More than 40 current Republican lawmakers and incoming freshmen have requested positions on either Ways and Means or Energy and Commerce — far more than can be accommodated since leadership has pledged to cut committee size on both sides of the aisle. Five Republicans on the Energy panel will not return this cycle, and two are gone from Ways and Means.
Whether to place members of the large freshman class on committees where few freshmen have ever set foot is also an ongoing debate behind closed doors, according to several Republicans familiar with the discussion process.
Several in the large, influential class have already been given unprecedented access to the leadership table and the Steering Committee.
For Democrats, the question of which Members prosper in a smaller committee landscape may be a matter of loyalty.
Some Democrats fear outgoing Speaker Nancy Pelosi will keep her allies on key committees and bump those who didn’t support her decision to stay in leadership. In particular, some Members have worried because the California Democrat’s closest Caucus allies, Reps. George Miller (Calif.) and Rosa DeLauro (Conn.), are expected to be named policy co-chairmen on the Steering Committee, which determines committee assignments.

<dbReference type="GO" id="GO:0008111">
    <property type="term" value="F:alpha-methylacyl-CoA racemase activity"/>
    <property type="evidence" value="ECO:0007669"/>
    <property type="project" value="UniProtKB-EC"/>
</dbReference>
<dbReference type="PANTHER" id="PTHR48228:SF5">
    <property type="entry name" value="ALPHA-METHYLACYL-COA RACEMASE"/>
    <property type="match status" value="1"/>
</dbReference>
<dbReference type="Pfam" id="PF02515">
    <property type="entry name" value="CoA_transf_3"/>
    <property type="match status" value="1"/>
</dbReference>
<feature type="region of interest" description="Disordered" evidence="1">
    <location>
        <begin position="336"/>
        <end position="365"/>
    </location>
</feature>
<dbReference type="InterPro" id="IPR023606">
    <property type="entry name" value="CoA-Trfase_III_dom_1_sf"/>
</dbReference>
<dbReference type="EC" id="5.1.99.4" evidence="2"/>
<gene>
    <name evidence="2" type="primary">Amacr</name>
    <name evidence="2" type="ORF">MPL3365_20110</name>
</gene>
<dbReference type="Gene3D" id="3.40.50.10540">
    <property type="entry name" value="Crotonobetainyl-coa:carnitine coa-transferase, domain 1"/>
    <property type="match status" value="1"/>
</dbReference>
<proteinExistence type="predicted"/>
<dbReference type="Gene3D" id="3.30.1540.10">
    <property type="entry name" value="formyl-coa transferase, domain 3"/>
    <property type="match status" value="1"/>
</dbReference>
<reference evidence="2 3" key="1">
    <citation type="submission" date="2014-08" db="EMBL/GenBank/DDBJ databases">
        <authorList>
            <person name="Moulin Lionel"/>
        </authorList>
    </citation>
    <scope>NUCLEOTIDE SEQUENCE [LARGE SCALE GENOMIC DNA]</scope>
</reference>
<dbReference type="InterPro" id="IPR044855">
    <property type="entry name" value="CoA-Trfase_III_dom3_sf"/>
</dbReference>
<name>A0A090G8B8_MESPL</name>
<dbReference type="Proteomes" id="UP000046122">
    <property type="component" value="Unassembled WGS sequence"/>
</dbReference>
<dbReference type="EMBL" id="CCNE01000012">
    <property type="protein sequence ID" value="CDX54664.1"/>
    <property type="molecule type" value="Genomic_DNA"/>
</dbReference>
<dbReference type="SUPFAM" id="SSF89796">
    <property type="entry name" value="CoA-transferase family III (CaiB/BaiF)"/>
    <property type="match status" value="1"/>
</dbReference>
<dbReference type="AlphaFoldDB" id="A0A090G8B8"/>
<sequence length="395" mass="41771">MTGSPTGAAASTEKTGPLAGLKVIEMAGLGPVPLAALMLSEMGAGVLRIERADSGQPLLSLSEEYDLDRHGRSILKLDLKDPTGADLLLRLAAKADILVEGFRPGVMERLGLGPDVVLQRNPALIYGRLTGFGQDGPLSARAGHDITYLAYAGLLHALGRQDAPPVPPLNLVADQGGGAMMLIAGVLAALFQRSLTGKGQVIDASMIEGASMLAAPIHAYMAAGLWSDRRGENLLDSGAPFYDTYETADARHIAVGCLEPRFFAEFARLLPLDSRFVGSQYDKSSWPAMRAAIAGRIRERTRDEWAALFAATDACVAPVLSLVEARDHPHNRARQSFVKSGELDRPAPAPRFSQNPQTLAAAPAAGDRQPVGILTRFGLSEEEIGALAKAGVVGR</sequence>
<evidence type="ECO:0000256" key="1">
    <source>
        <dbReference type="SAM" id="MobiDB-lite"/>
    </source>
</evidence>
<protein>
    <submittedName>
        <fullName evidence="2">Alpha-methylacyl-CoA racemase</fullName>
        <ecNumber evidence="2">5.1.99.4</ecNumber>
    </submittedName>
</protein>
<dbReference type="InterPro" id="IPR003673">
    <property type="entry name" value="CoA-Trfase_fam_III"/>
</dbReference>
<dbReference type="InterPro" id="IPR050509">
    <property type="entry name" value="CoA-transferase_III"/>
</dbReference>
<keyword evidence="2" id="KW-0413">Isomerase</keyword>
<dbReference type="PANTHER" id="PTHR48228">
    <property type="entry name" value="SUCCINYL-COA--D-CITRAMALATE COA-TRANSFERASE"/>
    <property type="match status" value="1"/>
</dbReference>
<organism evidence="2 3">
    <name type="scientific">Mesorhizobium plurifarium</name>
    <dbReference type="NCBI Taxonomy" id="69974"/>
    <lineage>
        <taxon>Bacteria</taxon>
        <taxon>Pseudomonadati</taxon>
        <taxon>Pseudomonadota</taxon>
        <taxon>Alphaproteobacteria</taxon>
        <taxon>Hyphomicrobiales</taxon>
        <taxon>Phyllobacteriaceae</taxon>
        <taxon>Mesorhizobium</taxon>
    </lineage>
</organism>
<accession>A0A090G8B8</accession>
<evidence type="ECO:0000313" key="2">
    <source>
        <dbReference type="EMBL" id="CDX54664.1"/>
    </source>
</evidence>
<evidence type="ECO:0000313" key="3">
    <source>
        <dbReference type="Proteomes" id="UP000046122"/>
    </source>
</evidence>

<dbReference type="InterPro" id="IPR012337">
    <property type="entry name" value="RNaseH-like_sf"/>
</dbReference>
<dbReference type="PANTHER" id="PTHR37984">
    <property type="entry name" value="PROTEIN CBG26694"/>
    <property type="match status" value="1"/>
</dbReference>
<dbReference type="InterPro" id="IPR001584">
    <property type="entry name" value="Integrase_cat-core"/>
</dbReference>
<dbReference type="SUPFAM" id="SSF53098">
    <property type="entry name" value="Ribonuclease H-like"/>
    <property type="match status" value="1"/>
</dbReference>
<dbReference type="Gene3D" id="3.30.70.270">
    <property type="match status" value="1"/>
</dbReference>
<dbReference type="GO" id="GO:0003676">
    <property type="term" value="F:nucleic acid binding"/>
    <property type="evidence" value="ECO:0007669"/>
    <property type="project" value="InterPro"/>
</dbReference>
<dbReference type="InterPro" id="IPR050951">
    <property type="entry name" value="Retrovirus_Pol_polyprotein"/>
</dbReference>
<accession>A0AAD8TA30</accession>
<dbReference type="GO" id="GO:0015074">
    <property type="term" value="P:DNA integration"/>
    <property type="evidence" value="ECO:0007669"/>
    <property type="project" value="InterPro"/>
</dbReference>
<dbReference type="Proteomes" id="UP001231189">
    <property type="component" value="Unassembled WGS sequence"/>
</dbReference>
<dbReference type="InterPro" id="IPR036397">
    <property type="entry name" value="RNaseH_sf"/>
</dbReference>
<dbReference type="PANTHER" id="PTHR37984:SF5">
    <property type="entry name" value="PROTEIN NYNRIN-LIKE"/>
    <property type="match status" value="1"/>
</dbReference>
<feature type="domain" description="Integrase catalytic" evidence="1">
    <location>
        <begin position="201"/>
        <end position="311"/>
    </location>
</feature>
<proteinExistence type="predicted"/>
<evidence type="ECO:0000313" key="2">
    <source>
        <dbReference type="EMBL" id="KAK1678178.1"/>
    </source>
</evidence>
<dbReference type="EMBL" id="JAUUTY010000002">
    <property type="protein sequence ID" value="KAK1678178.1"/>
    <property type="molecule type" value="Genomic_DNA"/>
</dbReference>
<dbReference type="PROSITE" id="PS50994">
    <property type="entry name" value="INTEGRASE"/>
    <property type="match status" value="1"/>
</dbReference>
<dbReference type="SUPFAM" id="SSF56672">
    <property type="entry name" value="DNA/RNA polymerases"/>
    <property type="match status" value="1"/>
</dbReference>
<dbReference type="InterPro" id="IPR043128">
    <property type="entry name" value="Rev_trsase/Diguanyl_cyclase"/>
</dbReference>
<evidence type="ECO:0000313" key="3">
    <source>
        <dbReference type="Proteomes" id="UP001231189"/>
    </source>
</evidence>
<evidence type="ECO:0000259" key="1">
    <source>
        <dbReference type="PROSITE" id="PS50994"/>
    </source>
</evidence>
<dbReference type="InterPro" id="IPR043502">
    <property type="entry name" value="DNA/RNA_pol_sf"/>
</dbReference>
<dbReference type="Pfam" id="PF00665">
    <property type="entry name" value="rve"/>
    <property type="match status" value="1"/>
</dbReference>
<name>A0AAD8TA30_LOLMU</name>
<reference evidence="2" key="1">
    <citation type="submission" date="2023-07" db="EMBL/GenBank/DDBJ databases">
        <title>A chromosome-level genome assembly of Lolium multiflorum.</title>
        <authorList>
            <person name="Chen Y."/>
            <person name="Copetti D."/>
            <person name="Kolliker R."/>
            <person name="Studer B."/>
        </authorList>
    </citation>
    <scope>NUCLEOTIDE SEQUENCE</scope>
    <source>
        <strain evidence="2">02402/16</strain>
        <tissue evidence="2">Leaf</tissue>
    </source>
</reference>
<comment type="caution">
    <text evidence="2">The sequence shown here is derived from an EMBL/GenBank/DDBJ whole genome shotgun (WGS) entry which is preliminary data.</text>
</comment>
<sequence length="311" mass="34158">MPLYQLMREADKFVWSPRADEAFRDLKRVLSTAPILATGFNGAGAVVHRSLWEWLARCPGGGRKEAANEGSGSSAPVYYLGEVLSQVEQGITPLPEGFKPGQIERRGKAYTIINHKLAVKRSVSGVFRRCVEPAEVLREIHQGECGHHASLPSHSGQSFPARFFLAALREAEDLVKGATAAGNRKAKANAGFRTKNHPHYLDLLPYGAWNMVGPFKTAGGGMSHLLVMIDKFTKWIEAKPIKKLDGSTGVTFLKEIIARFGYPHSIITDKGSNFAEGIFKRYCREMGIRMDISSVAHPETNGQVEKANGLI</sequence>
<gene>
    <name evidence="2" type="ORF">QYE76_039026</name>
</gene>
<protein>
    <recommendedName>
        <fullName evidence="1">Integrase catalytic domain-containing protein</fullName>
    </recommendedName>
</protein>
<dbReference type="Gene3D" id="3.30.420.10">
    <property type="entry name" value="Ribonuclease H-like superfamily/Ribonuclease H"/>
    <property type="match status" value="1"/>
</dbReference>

But despite the talk, Rep. Jim Matheson (Utah), co-chairman of the fiscally conservative Blue Dog Coalition and a Pelosi critic, said after the midterm elections that he wasn’t worried about losing committee assignments because of Caucus politics.
And Rep. Mike Ross, who has come out strongly against Pelosi continuing in leadership, dismissed any suggestion that she might retaliate by kicking him or other foes off of their committees. The Arkansas Democrat has a prized slot on the Energy and Commerce Committee.
“Something like that’s never been done and never would be,” he said confidently.
Asked if it would be a big problem if it happened anyway, he smiled. “What do you think?”
Steven T. Dennis contributed to this report.